Game 1 wrapup: Marlins 3, Yankees 2
NEW YORK -- The Yankees opened the 2003 World Series in the same fashion they opened
the AL Division Series and AL Championship Series -- with a loss.
New York never held a lead in dropping Game 1 of the Fall Classic, 3-2, to Florida Saturday
night at Yankee Stadium. Marlins leadoff hitter Juan Pierre scored his team's first run of the
game and drove in its final two, giving the Fish a 1-0 lead in the best-of-seven series.
"He's the catalyst for their offense," said Derek Jeter. "He was the difference."
The loss snapped the Yankees' 10-game home winning streak in the World Series, dating back
to Game 2 of the 1996 Fall Classic. Game 2 against Florida is scheduled for Sunday night in
the Bronx, as Andy Pettitte takes on Mark Redman in a matchup of left-handers.
Under manager Joe Torre, the Yankees are 7-1 in series in which they have lost Game 1. The
Yankees dropped the first game against both the Twins and Red Sox this postseason, only to
come back and win the series.
"It's nice that we've had this track record in these last two series, but we had so many
opportunities tonight, it was certainly frustrating," Torre said. "But since we've done it the last
couple of times, it keeps us from getting to the point of, 'We got to, we got to, we got to.'"
After Thursday's emotional ALCS Game 7 against the Red Sox, Yankee Stadium didn't have
the juice that would be expected for a World Series opener. Several players said that it didn't
feel like the Fall Classic, including starter David Wells, who characterized the contest as "a
game in June."
Wells, who started Tuesday afternoon and relieved briefly Thursday night, battled his way
through seven innings, holding Florida to three runs on six hits and two walks. Wells threw
104 pitches, giving the Yankees a valiant effort after Thursday's draining game.
"I felt good, made my pitches and had pretty good stuff tonight," Wells said. "For the most
part, I put the ball where I wanted. I did my job, gave us an opportunity to make things
happen. It just wasn't our night."
Wells was scratched for a run in the first inning. Pierre's bunt single was followed by Luis
Castillo's flare single to right, putting runners at the corners. Ivan Rodriguez lifted a sacrifice
fly to center, scoring Pierre and giving Rodriguez a playoff-best 17 RBIs.
The Yankees tied the game in the third against Brad Penny, as Derek Jeter continued his
October legend with an RBI single to center, scoring Karim Garcia from second and injecting
some life into the crowd of 55,769.
Wells escaped a one-out, first-and-second jam in the second by inducing a double play by
Alex Gonzalez, and the big left-hander settled in to retire the Marlins in order in the third and
fourth. But Pierre put the Marlins back on top in the fifth with a two-run single to left, giving
Florida a 3-1 lead.
"They're a team that makes you work," Wells said. "You have to try to keep those first two
guys off the bases, then shut down the power hitters. They're a quality team."
On the play, Hideki Matsui made a nice play to field the ball and fire home, but the throw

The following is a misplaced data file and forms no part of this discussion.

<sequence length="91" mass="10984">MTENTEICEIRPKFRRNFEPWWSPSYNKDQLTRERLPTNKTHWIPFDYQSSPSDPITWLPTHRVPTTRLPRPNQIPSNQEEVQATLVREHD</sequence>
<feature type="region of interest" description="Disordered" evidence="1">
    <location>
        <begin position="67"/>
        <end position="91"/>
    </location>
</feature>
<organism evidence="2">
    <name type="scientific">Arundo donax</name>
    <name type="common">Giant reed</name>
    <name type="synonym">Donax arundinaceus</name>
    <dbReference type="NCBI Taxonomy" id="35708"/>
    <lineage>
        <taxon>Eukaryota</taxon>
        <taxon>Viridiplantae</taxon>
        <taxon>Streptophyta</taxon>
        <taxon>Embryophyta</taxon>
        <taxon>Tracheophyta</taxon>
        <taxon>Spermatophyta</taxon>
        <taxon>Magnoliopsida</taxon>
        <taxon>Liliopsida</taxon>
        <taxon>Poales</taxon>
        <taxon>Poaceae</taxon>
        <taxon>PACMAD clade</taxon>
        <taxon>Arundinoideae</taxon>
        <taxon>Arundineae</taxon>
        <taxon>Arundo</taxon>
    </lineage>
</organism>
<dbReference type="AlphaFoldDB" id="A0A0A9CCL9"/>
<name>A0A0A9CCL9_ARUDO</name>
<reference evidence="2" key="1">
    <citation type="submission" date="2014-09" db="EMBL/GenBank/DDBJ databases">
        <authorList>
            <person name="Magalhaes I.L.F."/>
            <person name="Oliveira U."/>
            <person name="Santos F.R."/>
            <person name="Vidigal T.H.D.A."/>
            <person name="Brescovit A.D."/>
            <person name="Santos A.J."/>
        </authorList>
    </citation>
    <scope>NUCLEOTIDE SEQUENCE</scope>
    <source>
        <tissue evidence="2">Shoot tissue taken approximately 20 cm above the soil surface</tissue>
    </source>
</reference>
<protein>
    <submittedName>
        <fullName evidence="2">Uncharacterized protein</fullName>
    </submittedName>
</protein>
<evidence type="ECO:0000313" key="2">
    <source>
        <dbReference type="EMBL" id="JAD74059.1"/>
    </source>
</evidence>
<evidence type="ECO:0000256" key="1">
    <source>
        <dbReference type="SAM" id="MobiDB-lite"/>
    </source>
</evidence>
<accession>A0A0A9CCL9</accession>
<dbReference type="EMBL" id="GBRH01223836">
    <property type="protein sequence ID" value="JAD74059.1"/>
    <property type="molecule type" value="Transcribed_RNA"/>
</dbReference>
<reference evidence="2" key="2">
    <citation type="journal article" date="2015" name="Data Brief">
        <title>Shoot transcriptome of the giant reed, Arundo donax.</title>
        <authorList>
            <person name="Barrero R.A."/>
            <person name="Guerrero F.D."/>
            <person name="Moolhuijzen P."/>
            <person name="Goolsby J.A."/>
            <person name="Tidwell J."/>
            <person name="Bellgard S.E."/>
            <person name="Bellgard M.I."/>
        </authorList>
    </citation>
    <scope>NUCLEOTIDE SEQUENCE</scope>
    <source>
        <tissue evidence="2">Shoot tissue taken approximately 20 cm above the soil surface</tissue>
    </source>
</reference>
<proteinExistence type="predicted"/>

was cut off by Aaron Boone, who turned and fired to first to try to catch Pierre instead of
trying for Juan Encarnacion at home.
"In hindsight I wish I had let it go," Boone said. "I saw Encarnacion go past me. I know he
runs decent. I figured that if there wasn't a play I just didn't want to let it go and have another
man on second.
"Looking at the replay and talking to (catcher Jorge) Posada now, I think we would've had a
Penny used a pair of double plays to get through the fourth and fifth, but Bernie Williams
touched the right-hander for a solo home run with one out in the sixth, pulling New York
within a run. It was Williams' first homer of the postseason, the 18th of his career, tying him
with Mickey Mantle and Reggie Jackson for the most playoff long balls in Major League
Matsui followed with one of his three singles, prompting Marlins manager Jack McKeon to
pull Penny in favor of rookie left-hander Dontrelle Willis, who retired Posada and Jason
Giambi to end the inning. Penny was charged with two runs on seven hits and three walks,
striking out three.
"We had our chances, but they did a great job getting out of situations," Giambi said. "Their
pitching did a nice job."
Willis retired the first two men in the eighth, but Williams and Matsui rapped back-to-back
singles, putting runners at the corners. Florida called on closer Ugueth Urbina, who struck out
Posada to move the game to the ninth.
Urbina walked Giambi to lead off the bottom of the ninth, then walked Ruben Sierra one out
later. Alfonso Soriano struck out looking at a 3-2 pitch for the second out, and Urbina got
Nick Johnson to pop out to center, nailing down the win for the Marlins.
"Willis did a hell of a job coming out of the bullpen," Torre said. "Urbina wiggled off the hook
and made the pitches when he had to."
The Yankees send Pettitte to the mound in Game 2, looking for the southpaw to produce
another classic performance like the ones he gave them in the second games of the first two
"We lost the first game against Minnesota and Boston here," Jeter said. "I guess we're not very
good in the first game of a series."
Mark Feinsand is a reporter for
MLB.com. This story was not subject to the approval of Major League Baseball or its